A bumblebee has officially been put on the Endangered Species list, according to a report by NPR. This is huge.
We have been reporting for several years about the impact of the loss of bee colonies on Virginia’s agriculture and this is not limited to Virginia. It is the U.S. Fish and Wildlife Service that has issued this unfortunate update.
What is the Rate of Bee Colony Decline?
As reported by NPR, here is a staggering statistic about the decline of our pollinating bumblebees. According to a rule in the Federal Register, these bees were found in 31 states and Canadian provinces as recently as the mid-1990’s, yet by 2000 the bee was found in only 13 states plus just one Canadian province… Ontario. In fact, Canada named the bee as one of their Endangered Species in 2012. Since 2000, territories inhabited by bumblebees have decreased by 87%. And since 2000, bee populations have decreased by 88%.
Why Are Bee Colonies Declining?
There are several reasons for the decline of the bee colonies. Two big issues are the loss of appropriate bee habitat due to growth in agricultural and rural areas, as well as the impact of insecticide exposure in the bee environments. And recently bee populations have suffered loss due to colony disease and pathogens like the varroa mite that can kill whole colonies. You can see how this is pushing the bee species closer to extinction and why it is definitely time for the U.S. to consider the bee ‘endangered’.
What Does Bee Loss Mean To Farmers?
The U.N. has issued opinions that suggest that about “40 percent of invertebrate pollinator species are facing extinction”. Approximately 75% of the world’s food crops depend in part on pollination in order to reproduce. Bees instigate a great deal of the food supply chain. Pollination must occur in fruits and vegetables for our food crops. Bees directly affect the farming economy. According to the American Beekeeping Federation, bee activity adds over $14 billion dollars to our economy by increasing crop yields and perpetuating crops of a superior quality. No bees, no corn. No bees, no clover, no cattle forage. The U.N. has expressed concerns about bee colony decline as it affects a global food supply as well as local food supply like Virginia’s farms.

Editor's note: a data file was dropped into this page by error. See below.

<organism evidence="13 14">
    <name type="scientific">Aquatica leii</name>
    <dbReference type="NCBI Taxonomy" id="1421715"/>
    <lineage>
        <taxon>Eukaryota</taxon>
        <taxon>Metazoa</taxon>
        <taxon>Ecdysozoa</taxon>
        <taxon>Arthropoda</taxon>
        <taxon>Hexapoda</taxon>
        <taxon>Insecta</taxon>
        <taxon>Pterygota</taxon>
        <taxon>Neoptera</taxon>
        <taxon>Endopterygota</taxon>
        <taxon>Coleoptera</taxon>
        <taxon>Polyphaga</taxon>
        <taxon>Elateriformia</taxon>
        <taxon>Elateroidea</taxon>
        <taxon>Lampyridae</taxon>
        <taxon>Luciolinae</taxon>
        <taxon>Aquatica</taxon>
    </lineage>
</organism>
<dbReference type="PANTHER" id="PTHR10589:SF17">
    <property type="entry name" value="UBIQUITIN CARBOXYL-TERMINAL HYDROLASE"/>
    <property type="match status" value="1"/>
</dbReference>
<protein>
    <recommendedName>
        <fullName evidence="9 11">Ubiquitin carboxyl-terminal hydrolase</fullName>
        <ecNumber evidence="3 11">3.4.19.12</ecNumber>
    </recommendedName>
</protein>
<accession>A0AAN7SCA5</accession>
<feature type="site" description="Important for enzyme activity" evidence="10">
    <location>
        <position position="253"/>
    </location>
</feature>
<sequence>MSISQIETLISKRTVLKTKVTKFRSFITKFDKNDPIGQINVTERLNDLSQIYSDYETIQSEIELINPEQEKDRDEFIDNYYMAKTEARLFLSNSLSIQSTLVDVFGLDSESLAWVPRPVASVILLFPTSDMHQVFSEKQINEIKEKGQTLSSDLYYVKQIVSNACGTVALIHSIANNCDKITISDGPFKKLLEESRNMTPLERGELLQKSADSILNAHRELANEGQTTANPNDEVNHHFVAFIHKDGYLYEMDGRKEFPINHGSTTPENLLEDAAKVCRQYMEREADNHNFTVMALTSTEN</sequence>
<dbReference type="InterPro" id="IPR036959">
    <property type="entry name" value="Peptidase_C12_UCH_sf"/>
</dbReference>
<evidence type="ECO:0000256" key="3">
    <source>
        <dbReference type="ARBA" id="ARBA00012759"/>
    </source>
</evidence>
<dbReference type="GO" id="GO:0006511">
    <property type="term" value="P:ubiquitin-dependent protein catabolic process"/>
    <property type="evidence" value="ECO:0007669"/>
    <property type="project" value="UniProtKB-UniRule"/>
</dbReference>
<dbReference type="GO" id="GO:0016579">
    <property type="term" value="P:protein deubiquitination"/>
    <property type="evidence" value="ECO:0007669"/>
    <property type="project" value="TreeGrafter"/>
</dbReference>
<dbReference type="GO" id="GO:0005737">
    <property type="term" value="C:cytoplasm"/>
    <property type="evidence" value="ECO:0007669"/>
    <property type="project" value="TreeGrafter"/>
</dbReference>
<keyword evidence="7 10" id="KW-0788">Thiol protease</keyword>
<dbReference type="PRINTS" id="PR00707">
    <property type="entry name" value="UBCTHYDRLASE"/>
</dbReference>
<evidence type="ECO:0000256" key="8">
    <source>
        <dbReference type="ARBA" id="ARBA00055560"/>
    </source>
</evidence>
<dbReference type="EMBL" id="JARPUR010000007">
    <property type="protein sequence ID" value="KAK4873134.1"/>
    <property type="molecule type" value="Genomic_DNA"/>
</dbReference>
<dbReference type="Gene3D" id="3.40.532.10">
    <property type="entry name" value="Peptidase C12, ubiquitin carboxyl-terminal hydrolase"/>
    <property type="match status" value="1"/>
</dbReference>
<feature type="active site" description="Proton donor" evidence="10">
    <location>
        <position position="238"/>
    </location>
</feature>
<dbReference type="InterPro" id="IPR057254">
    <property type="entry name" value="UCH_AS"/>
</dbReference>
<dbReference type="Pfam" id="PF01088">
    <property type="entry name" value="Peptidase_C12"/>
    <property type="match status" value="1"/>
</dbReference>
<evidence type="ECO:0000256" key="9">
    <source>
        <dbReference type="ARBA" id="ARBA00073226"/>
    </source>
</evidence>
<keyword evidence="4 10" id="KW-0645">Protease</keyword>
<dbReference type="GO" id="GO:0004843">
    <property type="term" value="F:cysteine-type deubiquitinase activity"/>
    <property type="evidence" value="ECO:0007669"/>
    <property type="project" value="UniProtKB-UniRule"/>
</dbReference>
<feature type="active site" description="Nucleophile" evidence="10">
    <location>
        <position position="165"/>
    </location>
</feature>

What Do Bees Need to Survive?
Wild bees prefer to live near sunny open patches of ground that are convenient to plants that offer varieties of pollen. They like to be undisturbed over a period of time to establish their colony stability. A recent complication of bee health has been attributed to bee diets of limited food types where they are used to pollinate only a few types of plants. Bees seem to need variety to be healthy.
What Are Toxic Dangers To Bees?
Even if pesticides do not kill a bee directly, the bee may carry the pesticide back to the hive. Bees like to live in the patches of grass and dirt next to roadsides, and there they pick up the chemicals that were used to spray and treat the road, via runoff or direct spray. There is debate about the affect of transgenic crops (crops genetically engineered to carry pesticides in the plant) on bee colonies. And if those aren’t enough threats, hybrid African bees which are quite aggressive, have already migrated as far as Arizona and may soon reach the crop areas of California.
So, What Is the Status of Virginia’s Bee Colonies?
I found an interesting summary about the health of Virginia’s bees by Virginia Farm Bureau. As reported, “According to a survey released May 12 by the National Agricultural Statistics Service, there were 8,000 bee colonies in Virginia on Jan. 1, 2015 owned by professional and amateur beekeepers with more than five hives. As of Jan. 1, 2016, there were 6,500 hives. But 28 percent of the state’s bee colonies were lost over the winter of 2015, compared to only 17 percent this past winter.”
Here is your Virginia bee colony report link to the full article. Honey bees pollinate about one-third of Virginia’s fruit and vegetable crops. When a colony declines, beekeepers take action to restore or replace the colony quickly, by bringing a new queen to the hive or by introducing new worker bees to the hive. In 2016 Virginia beekeepers imported 500 new colonies and 130 renovated colonies.